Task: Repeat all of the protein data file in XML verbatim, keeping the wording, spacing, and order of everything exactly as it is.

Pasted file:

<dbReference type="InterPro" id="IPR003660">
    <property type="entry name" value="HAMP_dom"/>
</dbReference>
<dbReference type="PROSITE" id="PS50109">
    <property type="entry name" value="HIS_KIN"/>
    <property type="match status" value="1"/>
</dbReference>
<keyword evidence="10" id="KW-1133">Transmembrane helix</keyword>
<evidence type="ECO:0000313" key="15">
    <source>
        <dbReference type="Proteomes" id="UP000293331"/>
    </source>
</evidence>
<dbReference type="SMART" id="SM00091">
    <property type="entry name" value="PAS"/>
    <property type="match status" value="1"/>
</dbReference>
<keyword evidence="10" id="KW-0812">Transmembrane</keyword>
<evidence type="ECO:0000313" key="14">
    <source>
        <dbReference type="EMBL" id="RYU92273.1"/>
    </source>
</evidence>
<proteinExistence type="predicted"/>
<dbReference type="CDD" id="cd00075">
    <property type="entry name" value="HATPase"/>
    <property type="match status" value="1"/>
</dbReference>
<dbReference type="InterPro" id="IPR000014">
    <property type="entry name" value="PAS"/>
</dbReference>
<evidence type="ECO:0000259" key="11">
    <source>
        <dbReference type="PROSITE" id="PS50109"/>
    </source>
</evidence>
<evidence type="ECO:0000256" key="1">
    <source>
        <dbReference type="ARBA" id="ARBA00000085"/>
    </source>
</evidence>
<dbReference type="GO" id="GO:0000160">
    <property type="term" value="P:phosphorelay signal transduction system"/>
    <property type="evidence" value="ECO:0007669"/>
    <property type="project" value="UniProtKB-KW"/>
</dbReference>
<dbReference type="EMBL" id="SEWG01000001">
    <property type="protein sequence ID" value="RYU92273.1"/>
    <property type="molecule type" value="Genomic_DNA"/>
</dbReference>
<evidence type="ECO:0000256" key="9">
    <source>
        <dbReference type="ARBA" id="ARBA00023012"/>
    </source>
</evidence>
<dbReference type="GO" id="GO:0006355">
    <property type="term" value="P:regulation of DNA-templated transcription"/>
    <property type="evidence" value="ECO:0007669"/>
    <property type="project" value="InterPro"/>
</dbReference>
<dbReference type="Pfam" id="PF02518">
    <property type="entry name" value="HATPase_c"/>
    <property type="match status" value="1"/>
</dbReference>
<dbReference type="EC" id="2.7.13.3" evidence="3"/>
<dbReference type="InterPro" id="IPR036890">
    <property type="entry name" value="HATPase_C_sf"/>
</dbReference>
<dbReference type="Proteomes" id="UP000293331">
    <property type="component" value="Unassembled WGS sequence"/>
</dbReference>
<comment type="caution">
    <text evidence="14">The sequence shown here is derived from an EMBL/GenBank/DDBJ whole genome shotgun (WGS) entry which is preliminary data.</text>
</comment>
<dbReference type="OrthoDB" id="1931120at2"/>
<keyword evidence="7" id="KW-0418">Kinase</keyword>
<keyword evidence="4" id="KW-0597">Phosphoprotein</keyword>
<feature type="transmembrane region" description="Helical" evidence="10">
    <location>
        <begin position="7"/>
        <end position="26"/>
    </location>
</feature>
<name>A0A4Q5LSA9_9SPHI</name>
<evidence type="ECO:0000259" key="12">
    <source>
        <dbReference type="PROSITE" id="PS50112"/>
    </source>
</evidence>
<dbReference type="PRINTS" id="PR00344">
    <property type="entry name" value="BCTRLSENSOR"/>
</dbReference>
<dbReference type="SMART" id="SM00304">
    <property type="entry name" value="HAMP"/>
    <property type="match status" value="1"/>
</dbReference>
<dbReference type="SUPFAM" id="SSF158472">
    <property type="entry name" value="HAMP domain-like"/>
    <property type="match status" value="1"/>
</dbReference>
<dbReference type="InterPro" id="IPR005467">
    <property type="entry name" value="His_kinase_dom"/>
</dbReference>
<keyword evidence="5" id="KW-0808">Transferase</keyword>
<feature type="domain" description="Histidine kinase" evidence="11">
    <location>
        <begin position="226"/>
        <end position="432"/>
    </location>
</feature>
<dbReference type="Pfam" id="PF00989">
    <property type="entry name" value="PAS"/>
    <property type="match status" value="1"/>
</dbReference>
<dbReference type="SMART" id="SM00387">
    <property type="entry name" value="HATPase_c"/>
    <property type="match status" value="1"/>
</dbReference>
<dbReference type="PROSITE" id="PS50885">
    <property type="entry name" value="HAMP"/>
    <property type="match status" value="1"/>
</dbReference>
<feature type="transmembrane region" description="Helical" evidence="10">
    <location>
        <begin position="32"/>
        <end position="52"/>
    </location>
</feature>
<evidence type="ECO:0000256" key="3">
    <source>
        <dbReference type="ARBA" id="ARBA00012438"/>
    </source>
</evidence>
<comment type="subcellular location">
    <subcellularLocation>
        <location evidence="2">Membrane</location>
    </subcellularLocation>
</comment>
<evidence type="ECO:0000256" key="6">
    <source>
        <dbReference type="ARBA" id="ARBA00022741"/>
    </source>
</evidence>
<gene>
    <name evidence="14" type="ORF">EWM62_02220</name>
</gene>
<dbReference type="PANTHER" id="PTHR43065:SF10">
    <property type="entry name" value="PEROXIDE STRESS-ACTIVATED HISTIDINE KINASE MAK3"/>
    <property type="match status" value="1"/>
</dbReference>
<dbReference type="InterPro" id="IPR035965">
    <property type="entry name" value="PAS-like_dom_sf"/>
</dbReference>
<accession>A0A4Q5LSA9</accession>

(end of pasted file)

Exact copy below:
<dbReference type="InterPro" id="IPR003660">
    <property type="entry name" value="HAMP_dom"/>
</dbReference>
<dbReference type="PROSITE" id="PS50109">
    <property type="entry name" value="HIS_KIN"/>
    <property type="match status" value="1"/>
</dbReference>
<keyword evidence="10" id="KW-1133">Transmembrane helix</keyword>
<evidence type="ECO:0000313" key="15">
    <source>
        <dbReference type="Proteomes" id="UP000293331"/>
    </source>
</evidence>
<dbReference type="SMART" id="SM00091">
    <property type="entry name" value="PAS"/>
    <property type="match status" value="1"/>
</dbReference>
<keyword evidence="10" id="KW-0812">Transmembrane</keyword>
<evidence type="ECO:0000313" key="14">
    <source>
        <dbReference type="EMBL" id="RYU92273.1"/>
    </source>
</evidence>
<proteinExistence type="predicted"/>
<dbReference type="CDD" id="cd00075">
    <property type="entry name" value="HATPase"/>
    <property type="match status" value="1"/>
</dbReference>
<dbReference type="InterPro" id="IPR000014">
    <property type="entry name" value="PAS"/>
</dbReference>
<evidence type="ECO:0000259" key="11">
    <source>
        <dbReference type="PROSITE" id="PS50109"/>
    </source>
</evidence>
<evidence type="ECO:0000256" key="1">
    <source>
        <dbReference type="ARBA" id="ARBA00000085"/>
    </source>
</evidence>
<dbReference type="GO" id="GO:0000160">
    <property type="term" value="P:phosphorelay signal transduction system"/>
    <property type="evidence" value="ECO:0007669"/>
    <property type="project" value="UniProtKB-KW"/>
</dbReference>
<dbReference type="EMBL" id="SEWG01000001">
    <property type="protein sequence ID" value="RYU92273.1"/>
    <property type="molecule type" value="Genomic_DNA"/>
</dbReference>
<evidence type="ECO:0000256" key="9">
    <source>
        <dbReference type="ARBA" id="ARBA00023012"/>
    </source>
</evidence>
<dbReference type="GO" id="GO:0006355">
    <property type="term" value="P:regulation of DNA-templated transcription"/>
    <property type="evidence" value="ECO:0007669"/>
    <property type="project" value="InterPro"/>
</dbReference>
<dbReference type="Pfam" id="PF02518">
    <property type="entry name" value="HATPase_c"/>
    <property type="match status" value="1"/>
</dbReference>
<dbReference type="EC" id="2.7.13.3" evidence="3"/>
<dbReference type="InterPro" id="IPR036890">
    <property type="entry name" value="HATPase_C_sf"/>
</dbReference>
<dbReference type="Proteomes" id="UP000293331">
    <property type="component" value="Unassembled WGS sequence"/>
</dbReference>
<comment type="caution">
    <text evidence="14">The sequence shown here is derived from an EMBL/GenBank/DDBJ whole genome shotgun (WGS) entry which is preliminary data.</text>
</comment>
<dbReference type="OrthoDB" id="1931120at2"/>
<keyword evidence="7" id="KW-0418">Kinase</keyword>
<keyword evidence="4" id="KW-0597">Phosphoprotein</keyword>
<feature type="transmembrane region" description="Helical" evidence="10">
    <location>
        <begin position="7"/>
        <end position="26"/>
    </location>
</feature>
<name>A0A4Q5LSA9_9SPHI</name>
<evidence type="ECO:0000259" key="12">
    <source>
        <dbReference type="PROSITE" id="PS50112"/>
    </source>
</evidence>
<dbReference type="PRINTS" id="PR00344">
    <property type="entry name" value="BCTRLSENSOR"/>
</dbReference>
<dbReference type="SMART" id="SM00304">
    <property type="entry name" value="HAMP"/>
    <property type="match status" value="1"/>
</dbReference>
<dbReference type="SUPFAM" id="SSF158472">
    <property type="entry name" value="HAMP domain-like"/>
    <property type="match status" value="1"/>
</dbReference>
<dbReference type="InterPro" id="IPR005467">
    <property type="entry name" value="His_kinase_dom"/>
</dbReference>
<keyword evidence="5" id="KW-0808">Transferase</keyword>
<feature type="domain" description="Histidine kinase" evidence="11">
    <location>
        <begin position="226"/>
        <end position="432"/>
    </location>
</feature>
<dbReference type="Pfam" id="PF00989">
    <property type="entry name" value="PAS"/>
    <property type="match status" value="1"/>
</dbReference>
<dbReference type="SMART" id="SM00387">
    <property type="entry name" value="HATPase_c"/>
    <property type="match status" value="1"/>
</dbReference>
<dbReference type="PROSITE" id="PS50885">
    <property type="entry name" value="HAMP"/>
    <property type="match status" value="1"/>
</dbReference>
<feature type="transmembrane region" description="Helical" evidence="10">
    <location>
        <begin position="32"/>
        <end position="52"/>
    </location>
</feature>
<evidence type="ECO:0000256" key="3">
    <source>
        <dbReference type="ARBA" id="ARBA00012438"/>
    </source>
</evidence>
<comment type="subcellular location">
    <subcellularLocation>
        <location evidence="2">Membrane</location>
    </subcellularLocation>
</comment>
<evidence type="ECO:0000256" key="6">
    <source>
        <dbReference type="ARBA" id="ARBA00022741"/>
    </source>
</evidence>
<gene>
    <name evidence="14" type="ORF">EWM62_02220</name>
</gene>
<dbReference type="PANTHER" id="PTHR43065:SF10">
    <property type="entry name" value="PEROXIDE STRESS-ACTIVATED HISTIDINE KINASE MAK3"/>
    <property type="match status" value="1"/>
</dbReference>
<dbReference type="InterPro" id="IPR035965">
    <property type="entry name" value="PAS-like_dom_sf"/>
</dbReference>
<accession>A0A4Q5LSA9</accession>